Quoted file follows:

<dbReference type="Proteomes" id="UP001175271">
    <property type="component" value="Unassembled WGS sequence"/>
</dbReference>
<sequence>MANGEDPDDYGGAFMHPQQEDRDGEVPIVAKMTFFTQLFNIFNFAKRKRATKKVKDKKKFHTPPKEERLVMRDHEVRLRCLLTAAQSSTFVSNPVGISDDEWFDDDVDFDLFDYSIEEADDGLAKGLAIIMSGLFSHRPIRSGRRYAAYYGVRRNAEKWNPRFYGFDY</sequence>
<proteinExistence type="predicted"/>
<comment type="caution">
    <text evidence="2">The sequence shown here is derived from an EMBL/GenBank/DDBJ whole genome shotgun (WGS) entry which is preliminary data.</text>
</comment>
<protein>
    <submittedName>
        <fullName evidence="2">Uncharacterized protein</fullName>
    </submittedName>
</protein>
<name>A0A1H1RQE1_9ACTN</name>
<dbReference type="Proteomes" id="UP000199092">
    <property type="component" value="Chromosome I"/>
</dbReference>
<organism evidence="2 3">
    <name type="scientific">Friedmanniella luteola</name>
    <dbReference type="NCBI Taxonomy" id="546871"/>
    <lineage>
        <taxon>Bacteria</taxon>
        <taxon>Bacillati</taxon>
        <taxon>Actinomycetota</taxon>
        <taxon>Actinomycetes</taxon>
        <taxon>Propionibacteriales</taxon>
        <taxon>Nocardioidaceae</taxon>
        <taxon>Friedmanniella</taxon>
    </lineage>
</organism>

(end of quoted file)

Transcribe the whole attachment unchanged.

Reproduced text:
<dbReference type="Proteomes" id="UP001175271">
    <property type="component" value="Unassembled WGS sequence"/>
</dbReference>
<sequence>MANGEDPDDYGGAFMHPQQEDRDGEVPIVAKMTFFTQLFNIFNFAKRKRATKKVKDKKKFHTPPKEERLVMRDHEVRLRCLLTAAQSSTFVSNPVGISDDEWFDDDVDFDLFDYSIEEADDGLAKGLAIIMSGLFSHRPIRSGRRYAAYYGVRRNAEKWNPRFYGFDY</sequence>
<proteinExistence type="predicted"/>
<comment type="caution">
    <text evidence="2">The sequence shown here is derived from an EMBL/GenBank/DDBJ whole genome shotgun (WGS) entry which is preliminary data.</text>
</comment>
<protein>
    <submittedName>
        <fullName evidence="2">Uncharacterized protein</fullName>
    </submittedName>
</protein>
<name>A0A1H1RQE1_9ACTN</name>
<dbReference type="Proteomes" id="UP000199092">
    <property type="component" value="Chromosome I"/>
</dbReference>
<organism evidence="2 3">
    <name type="scientific">Friedmanniella luteola</name>
    <dbReference type="NCBI Taxonomy" id="546871"/>
    <lineage>
        <taxon>Bacteria</taxon>
        <taxon>Bacillati</taxon>
        <taxon>Actinomycetota</taxon>
        <taxon>Actinomycetes</taxon>
        <taxon>Propionibacteriales</taxon>
        <taxon>Nocardioidaceae</taxon>
        <taxon>Friedmanniella</taxon>
    </lineage>
</organism>